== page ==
This lens does not feature any image stabilization. When used with Panasonic Micro Four Thirds bodies, you do not get any optical image stabilization at all. Some would say that with a fairly wide angle (40mm in 35mm camera equivalent), and with a fast aperture, the need for image stabilization is minor. However, there are many cases where the available light is not enough for a handheld image, and OIS would have made a difference.
Using the lens on an Olympus body with sensor based image stabilization, e.g., E-P1, E-P2, or E-PL1, will give you working image stabilization with this lens.
Another drawback of the lens not having any image stabilization built in, is that it also lacks an orientation sensor. This means that a Panasonic camera cannot autorotate the image based on the orientation when shooting. Again, using an Olympus body will fix this problem.
New version of the 20mm lens
In the summer 2013, this lens was discontinued, and a new version of the lens, Lumix G 20mm f/1.7 II (H-HS020A) was released. The new version has the same basic specifications, and has the same optical design. The exterior design is new, though, with a black or silver metal finish.
As the new lens has the same optical design, it still has the old style focus assembly which moves all the lenses back and forth. Reports indicate that the focus speed is the same as the first one, i.e., not very impressive. Even with the new design of the lens, the autofocus is still the slowest among the Micro Four Thirds lenses.
So the only reason to buy the new version of the lens would be if you prefer the new design to the old one.
The new designs of the Panasonic Lumix G 20mm f/1.7 II:
Compared with the Lumix 14mm f/2.5 pancake
It is natural to compare the lens with the other slim pancake from Panasonic: The Lumix G 14mm f/2.5. In the picture below, in which I am using a step down ring as a simple hood on the 20mm, it is very clear that the newer 14mm lens is significantly smaller. However, note that the 14mm lens has the slimmer rear lens cap mounted, which makes it even smaller.
The lens designs are rather different. The 20mm lens features 7 lens elements in 5 groups (2 aspherical), while the 14mm lens has 6 elements in 5 groups (3 aspherical).
The two lenses are quite different when it comes to autofocus, as well. The Lumix 14mm lens uses a different focus mechanism compared with the Lumix 20mm. Whereas the Lumix 20mm lens uses a traditional focus method, in which the whole lens assembly moves back and forth, the newer Lumix 14mm lens has internal focusing.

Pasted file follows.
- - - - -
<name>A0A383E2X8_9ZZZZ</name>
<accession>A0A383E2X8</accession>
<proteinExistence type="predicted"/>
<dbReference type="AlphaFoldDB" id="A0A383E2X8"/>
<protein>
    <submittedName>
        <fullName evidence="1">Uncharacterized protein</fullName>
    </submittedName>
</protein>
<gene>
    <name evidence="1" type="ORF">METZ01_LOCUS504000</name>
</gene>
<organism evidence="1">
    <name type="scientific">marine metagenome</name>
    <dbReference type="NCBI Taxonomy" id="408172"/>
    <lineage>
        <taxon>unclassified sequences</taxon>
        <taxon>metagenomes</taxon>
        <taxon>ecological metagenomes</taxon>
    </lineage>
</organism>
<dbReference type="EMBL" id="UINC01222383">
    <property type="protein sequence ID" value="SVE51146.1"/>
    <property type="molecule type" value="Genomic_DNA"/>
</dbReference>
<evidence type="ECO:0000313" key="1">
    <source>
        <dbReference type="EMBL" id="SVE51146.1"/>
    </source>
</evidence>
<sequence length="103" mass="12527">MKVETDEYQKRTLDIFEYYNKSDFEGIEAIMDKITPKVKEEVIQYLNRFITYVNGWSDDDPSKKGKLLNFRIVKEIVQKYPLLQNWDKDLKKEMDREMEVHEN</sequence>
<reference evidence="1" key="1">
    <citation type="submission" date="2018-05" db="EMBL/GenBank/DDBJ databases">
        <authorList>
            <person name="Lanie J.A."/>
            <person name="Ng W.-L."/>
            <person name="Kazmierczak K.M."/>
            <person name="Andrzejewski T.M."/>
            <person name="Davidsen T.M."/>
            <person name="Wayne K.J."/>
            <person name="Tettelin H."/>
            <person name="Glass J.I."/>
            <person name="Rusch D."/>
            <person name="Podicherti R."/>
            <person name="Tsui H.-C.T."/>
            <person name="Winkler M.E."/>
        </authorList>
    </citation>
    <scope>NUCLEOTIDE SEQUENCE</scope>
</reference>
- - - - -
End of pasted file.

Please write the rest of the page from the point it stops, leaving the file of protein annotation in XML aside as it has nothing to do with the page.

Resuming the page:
The advantages with internal focusing are apparent: The elements that need to be moved are smaller, hence, they can be moved faster, more quietly, and using less energy. Also, the front of the lens does not move at all, which makes the lens more rigid, and less prone to water contamination.
In use, it is immediately apparent that the Lumix 14mm has the fastest autofocus. My examination reveals that it is about twice as fast. Still, it is not as fast as the HD rated Lumix G HD 14-140mm superzoom lens.
In terms of field of view, the lenses are rather different. The 14mm is a wide angle lens, while the 20mm lens can be considered a slightly short normal lens.
So which lens should you choose? The Lumix G 20mm f/1.7 lens is the true low light lens, with a significantly larger aperture. It is a good lens for indoor photos of people, without using flash.
On the other hand, it can be a bit narrow for photography indoors, if you want to include a group of people. If the space is limited, you may want to use the 14mm lens to cover a sufficient field of view.
A fun fact is that the lens is smaller than the Nikon F adapter alone, as shown in this comparison image.
A low light concert movie using the Lumix G 20mm f/1.7 pancake lens on a GH2:
More information about the video parameters used.
The following video was recorded outdoors using the Lumix 20mm f/1.7 lens on a GH1. You'll see that the camera loses focus now and then, which is a bit annoying. Both the lens and the camera have had firmware updates since this video was recorded, and the autofocus performance during video has improved.
More information about the video parameters used.